Afghan women have been making history in the last 15 years. Offended but not broken by the gender apartheid imposed on them, they have dedicated themselves to the realization of the rights, obligations, and equal opportunities that our constitution provides to all Afghan citizens.   I celebrate the ability and capability of the Afghan women speaking for themselves.   They speak articulately and clearly as women and not just through identities derived from their relationship to men of their families.   Viewed case by case or category by category, the stories of our women’s remaking of themselves, as cultural, economic, political and social actors are inspirational.   Viewed collectively and measured by their network effect, they are taking a giant step for a historic transformation in the lives and roles of Afghan women. Supporting the emerging platform for sustained change requires focused attention, resources, and political will.   For every life changed, unfortunately, ten or more remain at risk.  If you look into what women farmers have done with around $40 to become the breadwinners of their families and hear them speak with the dignity that economic empowerment brings with it, you cannot but believe that Afghan women will be guardians of the democratic values enshrined in our constitution. I hope that their First Lady’s partnership with their president can serve as a demonstration that strength lies in mutual respect and commitment.    I am proud to acknowledge my continuous debt of gratitude to Rula for subjecting my ideas of reforms to the rigorous logic of whether it meets the test of putting people first, particularly the excluded and the poor.   The First Lady and I express our deepest thanks to the women and men in your countries, particularly in the executive and legislative branches, for your advocacy and support for expanding and sustaining the gains of Afghan women, for empowered women – the theme of yesterday’s session—are indeed the key to a prosperous Afghanistan.  Our inspiration comes from Bibi Khadija – the employer and then the wife of the Prophet (PBUH) – who was one of the most prominent merchants of Arabia.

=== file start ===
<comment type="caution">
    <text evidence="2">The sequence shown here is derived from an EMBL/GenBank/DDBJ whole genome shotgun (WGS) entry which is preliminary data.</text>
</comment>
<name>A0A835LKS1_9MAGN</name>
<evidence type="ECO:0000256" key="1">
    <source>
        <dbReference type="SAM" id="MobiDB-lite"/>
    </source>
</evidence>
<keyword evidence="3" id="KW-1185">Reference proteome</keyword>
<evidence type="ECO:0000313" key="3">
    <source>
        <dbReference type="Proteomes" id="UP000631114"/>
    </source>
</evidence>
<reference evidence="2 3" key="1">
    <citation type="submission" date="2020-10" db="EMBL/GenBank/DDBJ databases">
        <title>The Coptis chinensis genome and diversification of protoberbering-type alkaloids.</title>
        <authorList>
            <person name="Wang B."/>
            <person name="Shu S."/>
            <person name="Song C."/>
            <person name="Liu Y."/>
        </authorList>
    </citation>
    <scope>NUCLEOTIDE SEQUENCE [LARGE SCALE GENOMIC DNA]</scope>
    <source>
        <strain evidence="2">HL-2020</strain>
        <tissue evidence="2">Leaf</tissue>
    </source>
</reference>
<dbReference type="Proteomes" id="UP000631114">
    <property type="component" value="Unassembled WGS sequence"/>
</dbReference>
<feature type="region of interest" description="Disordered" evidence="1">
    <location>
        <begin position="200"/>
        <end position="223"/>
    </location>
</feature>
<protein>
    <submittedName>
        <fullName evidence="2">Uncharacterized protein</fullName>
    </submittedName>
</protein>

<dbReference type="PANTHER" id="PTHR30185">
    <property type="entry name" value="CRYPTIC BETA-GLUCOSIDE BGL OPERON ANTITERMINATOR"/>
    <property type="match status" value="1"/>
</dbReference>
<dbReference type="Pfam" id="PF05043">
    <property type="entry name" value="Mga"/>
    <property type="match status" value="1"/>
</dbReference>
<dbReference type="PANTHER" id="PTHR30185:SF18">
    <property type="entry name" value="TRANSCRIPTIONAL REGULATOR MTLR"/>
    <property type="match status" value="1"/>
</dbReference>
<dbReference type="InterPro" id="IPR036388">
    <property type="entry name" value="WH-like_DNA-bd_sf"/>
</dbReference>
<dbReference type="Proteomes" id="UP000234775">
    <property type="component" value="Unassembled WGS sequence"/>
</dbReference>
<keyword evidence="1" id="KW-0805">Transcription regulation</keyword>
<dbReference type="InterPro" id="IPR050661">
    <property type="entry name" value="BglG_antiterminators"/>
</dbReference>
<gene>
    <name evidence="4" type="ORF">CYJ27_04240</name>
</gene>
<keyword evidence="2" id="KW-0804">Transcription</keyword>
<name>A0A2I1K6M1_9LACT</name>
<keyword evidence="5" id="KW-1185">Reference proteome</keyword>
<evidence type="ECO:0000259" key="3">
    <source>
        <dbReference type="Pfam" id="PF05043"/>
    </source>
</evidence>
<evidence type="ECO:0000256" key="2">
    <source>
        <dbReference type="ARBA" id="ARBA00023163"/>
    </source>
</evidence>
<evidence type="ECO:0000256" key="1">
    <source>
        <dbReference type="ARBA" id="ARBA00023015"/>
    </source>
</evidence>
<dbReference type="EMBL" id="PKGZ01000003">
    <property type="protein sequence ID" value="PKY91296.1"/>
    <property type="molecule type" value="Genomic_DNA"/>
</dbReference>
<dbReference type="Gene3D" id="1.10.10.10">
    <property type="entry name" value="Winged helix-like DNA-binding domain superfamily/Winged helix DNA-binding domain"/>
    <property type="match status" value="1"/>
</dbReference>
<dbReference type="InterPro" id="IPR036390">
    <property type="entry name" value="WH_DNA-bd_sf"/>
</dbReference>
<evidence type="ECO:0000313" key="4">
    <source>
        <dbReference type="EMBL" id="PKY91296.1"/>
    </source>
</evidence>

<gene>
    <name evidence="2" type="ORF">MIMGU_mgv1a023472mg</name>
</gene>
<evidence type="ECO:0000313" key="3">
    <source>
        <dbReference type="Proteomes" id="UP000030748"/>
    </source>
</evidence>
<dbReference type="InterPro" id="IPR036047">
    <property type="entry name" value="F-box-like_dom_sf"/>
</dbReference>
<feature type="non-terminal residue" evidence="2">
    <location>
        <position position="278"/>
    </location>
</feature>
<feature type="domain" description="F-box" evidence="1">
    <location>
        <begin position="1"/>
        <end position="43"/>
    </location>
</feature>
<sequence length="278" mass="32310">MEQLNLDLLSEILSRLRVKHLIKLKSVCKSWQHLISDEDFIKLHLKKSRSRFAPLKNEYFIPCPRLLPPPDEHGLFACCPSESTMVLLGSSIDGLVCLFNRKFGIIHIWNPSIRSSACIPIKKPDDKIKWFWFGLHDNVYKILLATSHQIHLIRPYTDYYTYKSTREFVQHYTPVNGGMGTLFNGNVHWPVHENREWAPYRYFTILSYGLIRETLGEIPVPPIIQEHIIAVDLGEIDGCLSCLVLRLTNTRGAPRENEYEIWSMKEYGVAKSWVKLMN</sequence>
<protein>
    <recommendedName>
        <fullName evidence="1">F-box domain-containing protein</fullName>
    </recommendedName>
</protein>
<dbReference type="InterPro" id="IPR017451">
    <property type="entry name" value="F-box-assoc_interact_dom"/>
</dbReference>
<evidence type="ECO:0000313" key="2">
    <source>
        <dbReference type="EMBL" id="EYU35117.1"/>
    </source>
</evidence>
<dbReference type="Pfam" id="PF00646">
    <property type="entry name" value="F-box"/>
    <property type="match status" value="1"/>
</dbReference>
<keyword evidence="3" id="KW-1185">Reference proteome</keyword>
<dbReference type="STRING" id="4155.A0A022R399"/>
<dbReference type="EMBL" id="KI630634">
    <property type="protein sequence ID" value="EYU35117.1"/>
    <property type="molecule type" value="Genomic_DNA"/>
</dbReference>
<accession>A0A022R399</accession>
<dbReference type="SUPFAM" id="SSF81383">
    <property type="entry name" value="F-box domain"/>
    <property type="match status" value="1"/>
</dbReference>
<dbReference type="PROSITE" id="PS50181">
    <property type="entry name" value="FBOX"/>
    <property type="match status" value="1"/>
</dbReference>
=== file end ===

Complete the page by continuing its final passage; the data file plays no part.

The youth and the poor -- the two other numerical majorities of our people --are also feeling the impact of your support.   As Minister of Finance in 2002, I literally searched for months for a capable leader or manager.  As president, I am fortunate to be flooded with CVs of capable Afghan men and women who combine education, experience and commitment.  In reading several hundred proposals from candidates for mayors of municipalities, I was struck by the evidence of a generational change in our capabilities and skills for leadership and management.  Thanks to your investment, we now have the 5-10 thousand people who can staff and drive the reforms and the projects that our electorate has mandated their Government of National Unity to deliver.     On behalf of the young generation of Afghan men and women who are going to bring us stability and prosperity, Dr. Abdullah and I thank you for opening up the opportunities offered to them.